be affected by such proofs of such small matters. April 5 Newbern, N. C., has fallen into the hands of the enemy! Our men, though opposed by greatly superior numbers, made a brave resistance, and killed and wounded 1000 of the invaders. The enemy were piloted up the river to Newbern by the same Mr. Dibble to whom I refused a passport, but to whom the Secretary of War granted one. The press everywhere is commenting on the case of Dibble-but Mordecai still sits at the gate. April 6 Two spies (Lincoln's detective police) have been arrested here, tried by court-martial, and condemned to be hung. There is an awful silence among the Baltimore detectives, which bodes no harm to the condemned. They will not be executed, though guilty. April 7 R. G. H. Kean, a young man, and a connection of Mr. Randolph, has been appointed Chief of the Bureau of War in place of Col. Bledsoe, resigned at last. Mr. Kean was, I believe, a lieutenant when Mr. Randolph was colonel, a
Gen. Sydney Johnston. Dibble, the traitor. enemy at Fredericksburg. they say we will be subdued by the 15th of June. Lee rapidly concentrating at Richmond. Webster, the spy, hung. April 1 Gen. Sydney Johnston having fallen in battle, the command in the West devolved on Gen. Beauregard, whose recent defense at Island No.10 on the Mississippi, has revived his popularity. But, I repeat, he is a doomed man. April 2 Gen. Wise is here with his report of the Roanoke disaster. April 3 Congress is investigating the Roanoke affair. Mr. Benjamin has been denounced in Congress by Mr. Foote and others as the sole cause of the calamities which have befallen the country. I wrote a letter to the President, offering to show that I had given no passport to Mr. Dibble, the traitor, and also the evidences, in his own handwriting, that Mr. Benjamin granted it. April 4 The enemy are shelling our camp at Yorktown. I can hear the reports of the guns, of a damp evening. W
I repeat, he is a doomed man. April 2 Gen. Wise is here with his report of the Roanoke disaster. April 3 Congress is investigating the Roanoke affair. Mr. Benjamin has been denounced in Congress by Mr. Foote and others as the sole cause of the calamities which have befallen the country. I wrote a letter to the President, offering to show that I had given no passport to Mr. Dibble, the traitor, and also the evidences, in his own handwriting, that Mr. Benjamin granted it. April 4 The enemy are shelling our camp at Yorktown. I can hear the reports of the guns, of a damp evening. We are sending back defiance with our guns. The President has not taken any notice of my communication. Mr. Benjamin is too powerful to be affected by such proofs of such small matters. April 5 Newbern, N. C., has fallen into the hands of the enemy! Our men, though opposed by greatly superior numbers, made a brave resistance, and killed and wounded 1000 of the invaders. T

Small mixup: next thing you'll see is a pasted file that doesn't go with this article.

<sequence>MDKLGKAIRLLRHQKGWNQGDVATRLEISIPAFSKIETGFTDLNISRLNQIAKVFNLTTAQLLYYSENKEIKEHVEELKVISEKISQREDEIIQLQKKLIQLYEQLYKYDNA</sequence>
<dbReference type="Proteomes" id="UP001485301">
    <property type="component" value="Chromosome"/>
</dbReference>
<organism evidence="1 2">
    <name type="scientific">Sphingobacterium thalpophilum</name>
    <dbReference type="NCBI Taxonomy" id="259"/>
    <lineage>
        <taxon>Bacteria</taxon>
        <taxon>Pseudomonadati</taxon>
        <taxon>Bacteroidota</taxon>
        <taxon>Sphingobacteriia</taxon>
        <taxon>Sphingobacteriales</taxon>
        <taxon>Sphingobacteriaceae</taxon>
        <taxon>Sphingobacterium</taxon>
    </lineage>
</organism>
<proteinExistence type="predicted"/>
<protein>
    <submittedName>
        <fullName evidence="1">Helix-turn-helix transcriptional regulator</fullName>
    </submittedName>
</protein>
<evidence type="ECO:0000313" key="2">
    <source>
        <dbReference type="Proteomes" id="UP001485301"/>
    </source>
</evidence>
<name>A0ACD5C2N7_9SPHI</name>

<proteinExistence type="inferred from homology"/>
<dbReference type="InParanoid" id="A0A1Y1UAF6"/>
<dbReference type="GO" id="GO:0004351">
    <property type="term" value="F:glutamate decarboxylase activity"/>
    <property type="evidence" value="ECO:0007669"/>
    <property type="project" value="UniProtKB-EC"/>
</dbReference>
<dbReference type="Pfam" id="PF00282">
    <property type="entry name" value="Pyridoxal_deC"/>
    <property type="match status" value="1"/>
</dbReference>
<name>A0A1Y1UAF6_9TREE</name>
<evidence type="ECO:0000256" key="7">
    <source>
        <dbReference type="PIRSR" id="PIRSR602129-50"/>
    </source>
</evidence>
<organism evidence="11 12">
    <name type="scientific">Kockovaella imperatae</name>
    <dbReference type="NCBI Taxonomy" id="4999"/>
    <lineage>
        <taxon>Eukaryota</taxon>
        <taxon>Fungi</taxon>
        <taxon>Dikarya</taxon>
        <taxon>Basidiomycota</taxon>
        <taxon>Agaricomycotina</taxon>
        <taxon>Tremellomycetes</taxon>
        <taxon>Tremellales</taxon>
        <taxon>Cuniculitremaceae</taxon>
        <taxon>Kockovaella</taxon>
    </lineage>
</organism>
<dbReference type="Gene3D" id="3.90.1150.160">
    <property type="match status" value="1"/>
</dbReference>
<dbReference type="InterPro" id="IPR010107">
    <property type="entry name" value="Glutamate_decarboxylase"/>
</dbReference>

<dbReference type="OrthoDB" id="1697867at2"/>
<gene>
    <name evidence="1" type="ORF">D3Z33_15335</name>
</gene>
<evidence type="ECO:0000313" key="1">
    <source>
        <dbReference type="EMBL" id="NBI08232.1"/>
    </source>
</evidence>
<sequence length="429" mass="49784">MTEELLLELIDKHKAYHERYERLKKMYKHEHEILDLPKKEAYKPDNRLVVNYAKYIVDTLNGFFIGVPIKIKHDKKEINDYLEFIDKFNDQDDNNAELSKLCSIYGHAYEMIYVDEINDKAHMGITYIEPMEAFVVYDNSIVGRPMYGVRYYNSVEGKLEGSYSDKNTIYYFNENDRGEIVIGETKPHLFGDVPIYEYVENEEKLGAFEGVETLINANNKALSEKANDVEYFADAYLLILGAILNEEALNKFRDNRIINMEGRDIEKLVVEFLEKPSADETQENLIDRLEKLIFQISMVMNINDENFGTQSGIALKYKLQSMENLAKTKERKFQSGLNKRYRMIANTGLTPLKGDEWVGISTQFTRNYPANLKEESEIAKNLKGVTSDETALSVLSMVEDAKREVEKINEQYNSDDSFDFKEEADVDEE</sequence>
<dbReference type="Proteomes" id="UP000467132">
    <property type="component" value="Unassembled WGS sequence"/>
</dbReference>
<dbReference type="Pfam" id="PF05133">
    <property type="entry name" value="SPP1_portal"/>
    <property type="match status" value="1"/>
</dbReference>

etectives, which bodes no harm to the condemned. They will not be executed, though guilty. April 7 R. G. H. Kean, a young man, and a connection of Mr. Randolph, has been appointed Chief of the Bureau of War in place of Col. Bledsoe, resigned at last. Mr. Kean was, I believe, a lieutenant when Mr. Randolph was colonel, and acted as his adjutant. April 8 Col. Bledsoe has been appointed Assistant Secretary of War by the President. Now he is in his glory, and has forgotten me. April 9 There are several young officers who have sheathed the sword, and propose to draw the pen in the civil service. To-day I asked of the department a month's respite from labor, and obtained it. But I remained in the city, and watched closely, still hoping I might serve the cause, or at least prevent more injury to it, from the wicked facility hitherto enjoyed by spies to leave the country. April 10 The condemned spies have implicated Webster, the letter-carrier, who has had so ma